I remember watching the animated Dumbo movie as a kid and being confused by the singing crows who couldn’t bring themselves to believe Dumbo could fly. They’d seen a peanut stand, heard a rubber band, and so on, but a flying elephant was beyond their comprehension. I was probably six or so and clearly I had seen an elephant fly throughout the movie. What was so hard to believe? Now, as an adult, I know numerous reasons an elephant can never fly. I, too, would be skeptical if someone told me an elephant could fly.

Yet, I can’t help but think that something more important was lost when I stopped believing an elephant can fly.

In the Words of Teddy

Said in reference to the Grand Canyon, but an apt blanket statement for wilderness in general:

In the Grand Canyon, Arizona has a natural wonder which is in kind absolutely unparalleled throughout the rest of the world. I want to ask you to keep this great wonder of nature as it now is. I hope you will not have a building of any kind, not a summer cottage, a hotel or anything else, to mar the wonderful grandeur, the sublimity, the great loneliness and beauty of the canyon. Leave it as it is. You cannot improve on it. The ages have been at work on it, and man can only mar it.

-Theodore Roosevelt

Define obscenity, then define god while you’re at… or love… or infinity

My friends’ page brought an interesting and infuriating case to my attention today:
Read about it here and numerous other places.

Essentially, a man in Iowa was arrested for importing manga from Japan deemed obscene. The collective opinion seems to be that, in this case, “obscene” means illustrated kiddie porn. As is to be expected, numerous people from both sides are up in arms. The difficulty in defending the right of someone to own illustrated child pornography lies in the fact that many will assume you are defending the right to molest children. Clearly, anyone who stops for a moment and applies logic to the argument will see this is not the case. Molesting real children and owning fictional representations of children engaged in sexual acts is not the same thing. Below is something I posted on another journal that should help elucidate my feelings:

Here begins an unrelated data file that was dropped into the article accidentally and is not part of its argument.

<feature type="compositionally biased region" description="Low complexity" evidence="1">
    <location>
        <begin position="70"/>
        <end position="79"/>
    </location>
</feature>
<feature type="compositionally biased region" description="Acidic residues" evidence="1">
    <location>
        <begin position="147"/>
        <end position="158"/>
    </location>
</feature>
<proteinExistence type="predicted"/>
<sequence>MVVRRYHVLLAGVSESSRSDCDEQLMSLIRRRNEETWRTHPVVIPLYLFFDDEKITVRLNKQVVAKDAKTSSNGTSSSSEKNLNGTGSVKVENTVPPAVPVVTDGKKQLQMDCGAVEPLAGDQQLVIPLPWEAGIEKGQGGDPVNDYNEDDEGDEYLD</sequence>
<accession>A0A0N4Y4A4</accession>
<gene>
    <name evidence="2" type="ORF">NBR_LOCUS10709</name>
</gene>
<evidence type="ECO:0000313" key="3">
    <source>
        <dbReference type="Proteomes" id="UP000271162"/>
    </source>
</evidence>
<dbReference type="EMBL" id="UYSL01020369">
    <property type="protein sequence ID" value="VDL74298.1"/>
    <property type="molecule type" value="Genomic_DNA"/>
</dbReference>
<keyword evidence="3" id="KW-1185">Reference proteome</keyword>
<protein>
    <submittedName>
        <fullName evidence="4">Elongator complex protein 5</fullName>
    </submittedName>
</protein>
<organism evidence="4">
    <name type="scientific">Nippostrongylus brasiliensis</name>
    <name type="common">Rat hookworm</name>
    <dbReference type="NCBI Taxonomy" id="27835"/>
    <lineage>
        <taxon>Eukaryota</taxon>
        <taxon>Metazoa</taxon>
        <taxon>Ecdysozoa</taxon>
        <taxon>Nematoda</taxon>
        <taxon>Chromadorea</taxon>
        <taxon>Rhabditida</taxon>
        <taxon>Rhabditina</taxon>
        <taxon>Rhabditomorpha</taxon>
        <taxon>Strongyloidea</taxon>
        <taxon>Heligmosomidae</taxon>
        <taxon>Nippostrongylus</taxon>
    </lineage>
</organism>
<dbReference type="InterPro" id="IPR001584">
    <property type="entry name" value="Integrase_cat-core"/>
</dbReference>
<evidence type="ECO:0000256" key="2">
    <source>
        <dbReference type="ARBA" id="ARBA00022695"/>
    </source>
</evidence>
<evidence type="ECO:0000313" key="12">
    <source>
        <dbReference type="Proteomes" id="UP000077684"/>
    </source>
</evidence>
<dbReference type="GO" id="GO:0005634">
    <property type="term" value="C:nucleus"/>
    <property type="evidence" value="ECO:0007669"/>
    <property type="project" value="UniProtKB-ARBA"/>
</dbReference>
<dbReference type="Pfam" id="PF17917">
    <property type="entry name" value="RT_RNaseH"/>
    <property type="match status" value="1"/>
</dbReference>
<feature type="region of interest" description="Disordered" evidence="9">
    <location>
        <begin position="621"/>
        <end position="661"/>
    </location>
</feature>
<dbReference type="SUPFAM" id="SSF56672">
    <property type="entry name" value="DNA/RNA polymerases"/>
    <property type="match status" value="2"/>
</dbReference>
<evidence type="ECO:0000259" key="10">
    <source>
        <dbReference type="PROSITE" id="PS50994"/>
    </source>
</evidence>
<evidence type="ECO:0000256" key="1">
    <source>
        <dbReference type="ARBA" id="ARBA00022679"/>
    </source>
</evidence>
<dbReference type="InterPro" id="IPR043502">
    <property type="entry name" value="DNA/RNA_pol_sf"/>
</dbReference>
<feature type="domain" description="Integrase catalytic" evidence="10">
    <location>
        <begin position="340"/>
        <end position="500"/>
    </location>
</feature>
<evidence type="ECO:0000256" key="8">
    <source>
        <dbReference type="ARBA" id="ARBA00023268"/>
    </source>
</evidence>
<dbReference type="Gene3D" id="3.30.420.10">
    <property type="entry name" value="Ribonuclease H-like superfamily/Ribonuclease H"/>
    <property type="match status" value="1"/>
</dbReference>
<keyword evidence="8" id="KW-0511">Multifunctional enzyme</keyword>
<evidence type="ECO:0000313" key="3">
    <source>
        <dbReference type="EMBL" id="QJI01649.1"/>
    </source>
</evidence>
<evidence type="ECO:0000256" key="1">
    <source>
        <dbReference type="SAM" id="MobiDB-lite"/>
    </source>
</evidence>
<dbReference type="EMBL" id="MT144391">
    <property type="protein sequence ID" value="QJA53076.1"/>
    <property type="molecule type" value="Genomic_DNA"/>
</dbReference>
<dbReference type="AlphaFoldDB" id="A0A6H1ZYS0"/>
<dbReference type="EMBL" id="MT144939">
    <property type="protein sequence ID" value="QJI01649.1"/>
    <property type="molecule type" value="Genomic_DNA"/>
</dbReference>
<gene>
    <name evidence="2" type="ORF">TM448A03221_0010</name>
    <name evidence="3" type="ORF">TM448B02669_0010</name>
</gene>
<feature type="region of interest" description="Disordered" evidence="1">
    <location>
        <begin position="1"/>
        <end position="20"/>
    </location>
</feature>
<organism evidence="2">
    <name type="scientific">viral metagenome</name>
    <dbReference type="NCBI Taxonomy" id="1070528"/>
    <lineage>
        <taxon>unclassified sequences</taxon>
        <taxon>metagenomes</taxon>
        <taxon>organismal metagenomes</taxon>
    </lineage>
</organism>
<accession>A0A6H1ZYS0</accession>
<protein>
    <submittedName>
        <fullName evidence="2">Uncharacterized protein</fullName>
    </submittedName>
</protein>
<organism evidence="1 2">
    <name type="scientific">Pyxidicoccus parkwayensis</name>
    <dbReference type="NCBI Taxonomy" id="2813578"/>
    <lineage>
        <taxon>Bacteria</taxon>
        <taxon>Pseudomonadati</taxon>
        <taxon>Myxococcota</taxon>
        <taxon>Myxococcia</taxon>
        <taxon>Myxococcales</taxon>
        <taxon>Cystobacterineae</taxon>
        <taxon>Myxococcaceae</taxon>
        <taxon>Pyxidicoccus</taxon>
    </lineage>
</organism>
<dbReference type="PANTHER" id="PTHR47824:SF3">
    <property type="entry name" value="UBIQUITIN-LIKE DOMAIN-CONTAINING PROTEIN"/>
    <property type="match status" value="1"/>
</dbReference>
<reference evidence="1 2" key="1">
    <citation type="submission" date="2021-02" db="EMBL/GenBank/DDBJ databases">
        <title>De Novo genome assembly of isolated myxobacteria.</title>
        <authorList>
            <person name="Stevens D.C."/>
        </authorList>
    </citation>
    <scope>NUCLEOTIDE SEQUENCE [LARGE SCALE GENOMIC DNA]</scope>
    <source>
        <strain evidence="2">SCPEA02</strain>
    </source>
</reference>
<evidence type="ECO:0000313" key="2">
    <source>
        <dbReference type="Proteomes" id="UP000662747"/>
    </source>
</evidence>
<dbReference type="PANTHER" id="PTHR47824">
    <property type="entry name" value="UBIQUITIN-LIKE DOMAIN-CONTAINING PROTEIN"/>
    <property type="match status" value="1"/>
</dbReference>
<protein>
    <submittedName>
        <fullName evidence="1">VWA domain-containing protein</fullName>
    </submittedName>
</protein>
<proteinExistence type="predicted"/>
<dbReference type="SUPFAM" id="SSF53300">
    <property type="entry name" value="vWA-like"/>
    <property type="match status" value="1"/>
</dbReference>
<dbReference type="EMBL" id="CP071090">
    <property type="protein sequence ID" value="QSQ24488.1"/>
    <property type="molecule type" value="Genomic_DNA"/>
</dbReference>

The reason child pornography is a crime is because it endorses the victimization of a child. A child is molested and photographed. This is a crime. The ownership of this photograph makes the owner a criminal by proxy. The owner is aware a child was victimized and endorses this activity.

Illustrated child pornography is a victimless crime, its victim is fictional. To charge someone as a criminal for the ownership of pornography featuring fictional characters is to charge this person with thought-crime. The assumption is an owner of illustrated child pornography is a pedophile and therefore a baby raper. Yet, being a pedophile is not a crime. The act of molestation or molestation-by-proxy is the crime. Ownership of fictional material does not equate sexual action in reality.